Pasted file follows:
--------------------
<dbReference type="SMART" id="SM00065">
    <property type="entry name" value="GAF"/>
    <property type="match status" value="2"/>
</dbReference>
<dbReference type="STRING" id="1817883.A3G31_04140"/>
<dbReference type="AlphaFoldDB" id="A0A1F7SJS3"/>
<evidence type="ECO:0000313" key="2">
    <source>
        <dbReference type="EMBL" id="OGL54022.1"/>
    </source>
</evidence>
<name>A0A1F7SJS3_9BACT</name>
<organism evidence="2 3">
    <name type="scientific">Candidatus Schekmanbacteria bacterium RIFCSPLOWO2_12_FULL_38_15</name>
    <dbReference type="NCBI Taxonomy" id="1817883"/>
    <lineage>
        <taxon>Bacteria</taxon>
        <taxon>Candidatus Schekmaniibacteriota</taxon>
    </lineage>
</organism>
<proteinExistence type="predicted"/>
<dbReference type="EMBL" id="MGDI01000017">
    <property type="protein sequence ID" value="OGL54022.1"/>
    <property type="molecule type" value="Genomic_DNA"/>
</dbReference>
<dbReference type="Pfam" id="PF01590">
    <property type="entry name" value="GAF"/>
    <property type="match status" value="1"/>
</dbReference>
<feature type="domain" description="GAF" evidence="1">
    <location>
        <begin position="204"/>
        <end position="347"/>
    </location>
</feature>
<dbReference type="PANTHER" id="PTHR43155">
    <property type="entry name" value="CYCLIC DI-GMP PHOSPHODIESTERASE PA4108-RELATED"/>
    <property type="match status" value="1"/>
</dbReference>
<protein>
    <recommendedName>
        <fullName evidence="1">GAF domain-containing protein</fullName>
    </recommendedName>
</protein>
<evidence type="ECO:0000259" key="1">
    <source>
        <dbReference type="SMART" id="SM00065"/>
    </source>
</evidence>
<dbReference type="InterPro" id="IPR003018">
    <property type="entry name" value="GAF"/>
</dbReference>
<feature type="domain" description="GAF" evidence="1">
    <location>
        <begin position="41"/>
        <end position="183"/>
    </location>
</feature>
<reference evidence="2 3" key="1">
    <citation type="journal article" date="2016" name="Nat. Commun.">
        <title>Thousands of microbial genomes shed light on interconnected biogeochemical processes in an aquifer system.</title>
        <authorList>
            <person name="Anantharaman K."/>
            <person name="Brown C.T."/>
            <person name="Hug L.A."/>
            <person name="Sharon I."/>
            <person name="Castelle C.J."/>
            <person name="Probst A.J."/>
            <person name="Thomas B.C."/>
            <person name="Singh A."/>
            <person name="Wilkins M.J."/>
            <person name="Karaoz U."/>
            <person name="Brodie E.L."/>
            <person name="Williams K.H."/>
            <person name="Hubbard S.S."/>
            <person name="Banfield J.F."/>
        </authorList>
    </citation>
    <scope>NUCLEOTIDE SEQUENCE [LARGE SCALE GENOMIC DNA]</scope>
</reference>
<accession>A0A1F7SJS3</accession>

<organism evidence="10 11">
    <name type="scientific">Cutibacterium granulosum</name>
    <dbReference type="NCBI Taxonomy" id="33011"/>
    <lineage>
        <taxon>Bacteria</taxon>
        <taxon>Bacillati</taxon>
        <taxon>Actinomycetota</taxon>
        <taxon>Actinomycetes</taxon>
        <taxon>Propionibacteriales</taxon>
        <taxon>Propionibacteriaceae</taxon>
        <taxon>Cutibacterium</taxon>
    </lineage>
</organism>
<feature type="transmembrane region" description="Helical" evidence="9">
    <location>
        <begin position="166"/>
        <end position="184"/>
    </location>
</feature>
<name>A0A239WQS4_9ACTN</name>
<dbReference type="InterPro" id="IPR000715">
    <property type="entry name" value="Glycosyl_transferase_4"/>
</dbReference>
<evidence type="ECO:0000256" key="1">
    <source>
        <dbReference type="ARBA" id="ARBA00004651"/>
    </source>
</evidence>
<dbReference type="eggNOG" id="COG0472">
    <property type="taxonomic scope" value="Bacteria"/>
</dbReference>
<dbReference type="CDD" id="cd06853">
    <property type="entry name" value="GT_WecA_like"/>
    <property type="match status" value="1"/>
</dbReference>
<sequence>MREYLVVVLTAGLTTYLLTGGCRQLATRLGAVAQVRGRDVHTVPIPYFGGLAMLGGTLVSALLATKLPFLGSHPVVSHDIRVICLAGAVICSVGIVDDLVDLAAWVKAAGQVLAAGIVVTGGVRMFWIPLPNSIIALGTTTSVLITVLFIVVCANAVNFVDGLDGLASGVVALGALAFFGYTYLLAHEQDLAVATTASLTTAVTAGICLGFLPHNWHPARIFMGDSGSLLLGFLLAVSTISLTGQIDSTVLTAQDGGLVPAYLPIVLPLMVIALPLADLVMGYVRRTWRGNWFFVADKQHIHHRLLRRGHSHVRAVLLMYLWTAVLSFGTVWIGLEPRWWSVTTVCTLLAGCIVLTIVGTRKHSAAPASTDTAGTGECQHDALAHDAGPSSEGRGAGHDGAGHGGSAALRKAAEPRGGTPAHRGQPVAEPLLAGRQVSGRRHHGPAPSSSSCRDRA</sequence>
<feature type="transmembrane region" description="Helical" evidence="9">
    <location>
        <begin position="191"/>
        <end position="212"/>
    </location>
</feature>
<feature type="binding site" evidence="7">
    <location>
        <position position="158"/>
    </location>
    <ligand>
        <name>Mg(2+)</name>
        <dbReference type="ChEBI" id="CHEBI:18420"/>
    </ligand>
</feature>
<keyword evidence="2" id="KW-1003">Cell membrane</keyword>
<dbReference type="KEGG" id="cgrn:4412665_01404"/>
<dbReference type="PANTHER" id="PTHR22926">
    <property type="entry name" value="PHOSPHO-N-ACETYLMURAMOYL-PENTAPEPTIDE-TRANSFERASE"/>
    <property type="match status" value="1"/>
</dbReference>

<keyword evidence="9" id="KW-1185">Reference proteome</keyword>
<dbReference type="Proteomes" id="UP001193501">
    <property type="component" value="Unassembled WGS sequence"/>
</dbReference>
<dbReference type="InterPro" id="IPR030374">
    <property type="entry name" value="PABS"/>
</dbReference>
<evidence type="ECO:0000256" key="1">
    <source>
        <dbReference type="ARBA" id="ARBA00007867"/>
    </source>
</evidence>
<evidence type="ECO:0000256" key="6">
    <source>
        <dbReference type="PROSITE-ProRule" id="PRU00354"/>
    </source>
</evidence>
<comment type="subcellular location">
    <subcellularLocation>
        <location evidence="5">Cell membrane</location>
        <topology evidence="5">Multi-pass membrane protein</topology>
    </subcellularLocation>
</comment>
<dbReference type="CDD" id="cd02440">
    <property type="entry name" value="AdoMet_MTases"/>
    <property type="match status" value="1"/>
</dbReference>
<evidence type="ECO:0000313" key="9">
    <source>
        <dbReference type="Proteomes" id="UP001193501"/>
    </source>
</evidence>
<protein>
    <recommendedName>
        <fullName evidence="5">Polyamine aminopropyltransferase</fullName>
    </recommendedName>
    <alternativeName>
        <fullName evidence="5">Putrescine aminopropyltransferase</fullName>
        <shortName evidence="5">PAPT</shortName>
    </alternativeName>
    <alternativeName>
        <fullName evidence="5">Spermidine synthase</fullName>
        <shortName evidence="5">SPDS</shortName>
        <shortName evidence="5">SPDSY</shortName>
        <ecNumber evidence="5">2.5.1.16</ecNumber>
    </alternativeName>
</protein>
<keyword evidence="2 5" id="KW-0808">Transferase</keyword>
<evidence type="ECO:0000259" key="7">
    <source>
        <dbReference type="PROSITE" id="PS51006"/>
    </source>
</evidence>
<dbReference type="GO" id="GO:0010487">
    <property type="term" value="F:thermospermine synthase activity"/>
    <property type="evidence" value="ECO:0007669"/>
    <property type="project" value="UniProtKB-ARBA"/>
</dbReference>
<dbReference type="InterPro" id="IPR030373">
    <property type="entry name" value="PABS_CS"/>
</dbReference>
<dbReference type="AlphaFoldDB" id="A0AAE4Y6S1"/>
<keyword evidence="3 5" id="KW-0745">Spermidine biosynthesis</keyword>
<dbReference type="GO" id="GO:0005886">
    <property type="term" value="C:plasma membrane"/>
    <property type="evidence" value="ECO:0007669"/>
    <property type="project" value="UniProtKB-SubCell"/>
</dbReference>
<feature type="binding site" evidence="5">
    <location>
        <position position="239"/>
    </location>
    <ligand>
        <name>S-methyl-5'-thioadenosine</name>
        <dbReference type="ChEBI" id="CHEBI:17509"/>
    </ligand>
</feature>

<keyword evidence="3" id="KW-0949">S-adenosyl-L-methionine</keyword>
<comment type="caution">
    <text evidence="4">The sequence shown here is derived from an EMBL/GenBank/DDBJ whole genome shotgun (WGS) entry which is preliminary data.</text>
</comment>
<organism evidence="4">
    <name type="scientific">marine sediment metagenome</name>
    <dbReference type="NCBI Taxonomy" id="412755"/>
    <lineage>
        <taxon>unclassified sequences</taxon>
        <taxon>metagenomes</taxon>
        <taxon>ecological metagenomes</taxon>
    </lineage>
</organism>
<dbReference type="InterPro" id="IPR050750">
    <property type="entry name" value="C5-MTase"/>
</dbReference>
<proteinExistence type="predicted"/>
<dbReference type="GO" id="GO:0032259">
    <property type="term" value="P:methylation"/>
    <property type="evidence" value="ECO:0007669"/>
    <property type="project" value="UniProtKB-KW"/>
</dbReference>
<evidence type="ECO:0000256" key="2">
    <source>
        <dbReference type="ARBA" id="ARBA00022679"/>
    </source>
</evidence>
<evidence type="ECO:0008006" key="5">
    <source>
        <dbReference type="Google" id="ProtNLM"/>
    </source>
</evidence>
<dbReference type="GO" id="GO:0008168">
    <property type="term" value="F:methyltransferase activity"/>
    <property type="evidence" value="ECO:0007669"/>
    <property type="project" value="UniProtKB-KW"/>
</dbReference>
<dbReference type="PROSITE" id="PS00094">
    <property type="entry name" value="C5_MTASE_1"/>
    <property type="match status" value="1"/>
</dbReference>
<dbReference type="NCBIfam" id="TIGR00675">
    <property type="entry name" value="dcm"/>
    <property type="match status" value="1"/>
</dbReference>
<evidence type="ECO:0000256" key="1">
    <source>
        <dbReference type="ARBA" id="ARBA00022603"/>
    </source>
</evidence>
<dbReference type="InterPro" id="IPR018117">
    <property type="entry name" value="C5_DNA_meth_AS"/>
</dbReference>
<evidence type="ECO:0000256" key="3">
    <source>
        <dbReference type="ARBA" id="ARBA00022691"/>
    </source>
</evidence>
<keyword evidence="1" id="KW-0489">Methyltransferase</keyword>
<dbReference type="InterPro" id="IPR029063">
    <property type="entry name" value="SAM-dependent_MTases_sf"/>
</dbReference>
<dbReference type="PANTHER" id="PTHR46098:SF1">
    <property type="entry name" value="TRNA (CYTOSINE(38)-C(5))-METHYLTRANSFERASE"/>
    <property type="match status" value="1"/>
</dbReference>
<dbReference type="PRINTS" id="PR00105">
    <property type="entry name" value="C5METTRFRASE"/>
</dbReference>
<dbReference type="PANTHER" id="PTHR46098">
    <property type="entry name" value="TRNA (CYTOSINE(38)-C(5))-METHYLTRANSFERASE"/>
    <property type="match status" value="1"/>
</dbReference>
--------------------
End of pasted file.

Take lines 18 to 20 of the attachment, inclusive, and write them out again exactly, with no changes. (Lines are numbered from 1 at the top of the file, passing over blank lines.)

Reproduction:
        <taxon>Candidatus Schekmaniibacteriota</taxon>
    </lineage>
</organism>